Archive for the ‘economy’ tag
We have spent so much time focusing on the “poor economy,” “Obamacare,” “Sequestration,” “Watergate” (Rubio), etc., that we are losing sight of a critical axiom of building a business – you still make the call as to how you are going to lead your company.
Yes, you may need to make some tough calls as to how you are going to successfully overcome the obstacles in front of you. Sometimes, it means you must make difficult decisions.
Every company needs to have a leader that is willing to be unpopular at times. That willingness means you have the courage to make tough calls that will lead to better times for all members of the team. If your focus is on being liked all the time, you can’t succeed.
Seth Godin makes a similar point, but uses a bicycle analogy: The uphill parts of a ride are much more strenuous than the downhills, but it’s only when you’re going up that you have control over how fast you go. Once you crest the hill, physics takes over and you’re essentially ballast.
Now, I look forward to the uphill parts, because that’s where the work is, the fun is, the improvement is. On the uphills, I have a reasonable shot at a gain over last time. The downhills are already maxed out by the laws of physics and safety.
Read Jim’s full post here. Stop thinking about everything that you can’t control and start working on the things you can.
For your reading pleasure this weekend I’ve got a few articles about snow, how Google works and some fantastic images of botanic gardens from around the world. Enjoy!
- Dust from Africa impacts snowfall in California. (via CLCA)
- Related: Thin snowpack out west points to summer drought.
- Tech’s best feature: the off switch. (h/t Warren Gorowitz)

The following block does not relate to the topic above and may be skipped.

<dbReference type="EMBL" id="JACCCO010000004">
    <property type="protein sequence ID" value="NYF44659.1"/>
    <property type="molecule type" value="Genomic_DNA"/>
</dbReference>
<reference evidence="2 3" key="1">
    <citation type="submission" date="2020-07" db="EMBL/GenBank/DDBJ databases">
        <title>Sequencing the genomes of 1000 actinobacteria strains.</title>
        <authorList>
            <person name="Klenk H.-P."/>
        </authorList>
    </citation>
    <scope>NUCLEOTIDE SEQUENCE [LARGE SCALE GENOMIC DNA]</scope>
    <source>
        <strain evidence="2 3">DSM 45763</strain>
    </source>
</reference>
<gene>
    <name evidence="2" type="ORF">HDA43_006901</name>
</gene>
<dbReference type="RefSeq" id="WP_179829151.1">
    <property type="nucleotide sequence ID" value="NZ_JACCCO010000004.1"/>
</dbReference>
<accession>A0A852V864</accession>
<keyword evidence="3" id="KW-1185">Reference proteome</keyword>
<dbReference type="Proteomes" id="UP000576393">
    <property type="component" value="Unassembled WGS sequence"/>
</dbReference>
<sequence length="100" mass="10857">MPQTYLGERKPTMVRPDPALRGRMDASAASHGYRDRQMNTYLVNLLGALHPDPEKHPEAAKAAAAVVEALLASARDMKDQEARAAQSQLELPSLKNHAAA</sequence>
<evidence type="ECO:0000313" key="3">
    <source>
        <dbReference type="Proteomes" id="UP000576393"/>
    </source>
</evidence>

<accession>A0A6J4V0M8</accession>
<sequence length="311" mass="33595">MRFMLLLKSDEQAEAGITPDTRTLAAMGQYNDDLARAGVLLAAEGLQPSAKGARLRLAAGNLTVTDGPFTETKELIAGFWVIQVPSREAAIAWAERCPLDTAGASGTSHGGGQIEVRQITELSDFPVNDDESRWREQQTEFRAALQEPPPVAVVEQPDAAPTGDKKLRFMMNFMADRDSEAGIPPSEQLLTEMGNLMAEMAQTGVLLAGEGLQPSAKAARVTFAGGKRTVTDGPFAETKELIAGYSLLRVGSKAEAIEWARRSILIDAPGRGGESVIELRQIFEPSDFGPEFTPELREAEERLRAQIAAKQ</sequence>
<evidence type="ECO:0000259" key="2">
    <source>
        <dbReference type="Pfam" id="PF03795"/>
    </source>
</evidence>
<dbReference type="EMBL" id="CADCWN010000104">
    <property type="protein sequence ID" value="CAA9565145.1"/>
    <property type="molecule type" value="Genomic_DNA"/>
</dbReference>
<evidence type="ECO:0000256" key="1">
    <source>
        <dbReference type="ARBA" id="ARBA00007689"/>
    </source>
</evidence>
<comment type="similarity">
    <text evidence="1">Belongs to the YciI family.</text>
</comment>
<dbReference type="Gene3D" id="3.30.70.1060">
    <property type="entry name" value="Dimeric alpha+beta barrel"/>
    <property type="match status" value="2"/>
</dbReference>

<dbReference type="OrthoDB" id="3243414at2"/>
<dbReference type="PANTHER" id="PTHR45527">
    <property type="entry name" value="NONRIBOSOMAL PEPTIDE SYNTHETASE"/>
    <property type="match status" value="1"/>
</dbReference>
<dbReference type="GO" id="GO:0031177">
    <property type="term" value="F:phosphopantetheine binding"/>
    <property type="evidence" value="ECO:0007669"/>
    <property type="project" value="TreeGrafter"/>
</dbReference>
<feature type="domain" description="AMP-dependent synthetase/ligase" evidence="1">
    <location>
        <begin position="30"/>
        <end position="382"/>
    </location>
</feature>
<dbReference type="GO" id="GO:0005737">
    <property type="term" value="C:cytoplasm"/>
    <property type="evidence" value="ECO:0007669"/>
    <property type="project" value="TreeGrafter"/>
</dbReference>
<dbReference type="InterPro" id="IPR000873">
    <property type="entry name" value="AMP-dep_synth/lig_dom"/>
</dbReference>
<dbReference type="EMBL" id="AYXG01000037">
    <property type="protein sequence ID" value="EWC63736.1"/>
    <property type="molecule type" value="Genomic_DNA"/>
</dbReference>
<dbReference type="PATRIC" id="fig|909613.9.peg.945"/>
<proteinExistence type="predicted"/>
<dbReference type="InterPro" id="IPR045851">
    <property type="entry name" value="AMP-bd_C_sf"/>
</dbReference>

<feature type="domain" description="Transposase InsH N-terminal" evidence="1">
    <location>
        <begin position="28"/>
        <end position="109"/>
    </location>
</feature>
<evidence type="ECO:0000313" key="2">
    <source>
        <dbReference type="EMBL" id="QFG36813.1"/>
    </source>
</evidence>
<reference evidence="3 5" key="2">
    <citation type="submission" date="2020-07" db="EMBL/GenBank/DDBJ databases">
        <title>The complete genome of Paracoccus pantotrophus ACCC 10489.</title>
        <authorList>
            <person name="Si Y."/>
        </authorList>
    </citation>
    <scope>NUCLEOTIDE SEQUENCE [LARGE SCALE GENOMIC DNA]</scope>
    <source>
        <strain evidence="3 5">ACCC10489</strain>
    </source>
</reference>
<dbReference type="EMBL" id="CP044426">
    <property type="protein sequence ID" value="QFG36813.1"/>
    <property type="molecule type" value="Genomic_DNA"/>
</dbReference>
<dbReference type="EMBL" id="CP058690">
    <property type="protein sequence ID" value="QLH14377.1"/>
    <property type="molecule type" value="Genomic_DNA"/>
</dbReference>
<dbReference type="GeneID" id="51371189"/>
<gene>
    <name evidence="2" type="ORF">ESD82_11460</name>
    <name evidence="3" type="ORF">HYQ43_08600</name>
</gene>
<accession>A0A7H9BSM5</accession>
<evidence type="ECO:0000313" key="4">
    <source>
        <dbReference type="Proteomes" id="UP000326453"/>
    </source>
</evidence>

- How Google works.
- Landscape designers have the best offices. (h/t Shayne Newman)
- The rise of the new sharing economy.
- Interesting Q&A with Travis Beck, NYBG’s Landscape and Gardens Project Manager and author of “Principles of Ecological Landscape Design.” (via NYBG)
- Above: Best botanic gardens in the world.
Good news today from the big boxes. Home Depot reported fourth-quarter sales up 32% thanks to a revival in the nation’s housing market:
Home Depot, like its peers, has been benefiting from recent improvements in the housing market. The broad revival has made the retailer a popular choice with investors, pushing the stock up 36% in the past 12 months.
“We ended the year with a strong performance as our business benefited from a continued recovery in the housing market coupled with sales related to repairs in the areas impacted by Hurricane Sandy,” Chief Executive Frank Blake said on Tuesday.
The boys in blue are up, too:
Lowe’s chief executive, Robert A. Niblock, said the company was seeing a pickup in spending even in areas of the country hit hardest by the housing slump, like Florida, Arizona and California.
“Rising home values have given homeowners additional confidence in spending on their homes,” Mr. Niblock said in an interview.
I’m not an economist, but these numbers are consistent with what I’ve been hearing from landscape contractors around the country: Business is picking up again, if slowly, and consumers are starting to spend again.
Earlier this year, we sent Carolyn LaWell, one of our contributing editors, up to Detroit for a few days to get the latest on new technology and options available for work trucks in the landscaping industry. She filed this report for our November edition, and sent along a separate note about how contractors can best work with upfitters to get the most bang for their truck budget.
To completely understand the time and costs involved, consult with an upfitter before buying a cab chassis. The upfitter probably won’t spec the chassis or recommend what manufacturer to buy from, but they can offer advice.
“Since our sales staff works with many customers that have bought different brands of trucks, they may have an idea of what’s working better for some companies than others and what kind of features they have,” says Aaron Breitkreutz, a design drafter for Truck Bodies Equipment International (TBEI), the parent company for brands Crysteel, Ox Bodies, Rugby, DuraClass and J-Craft.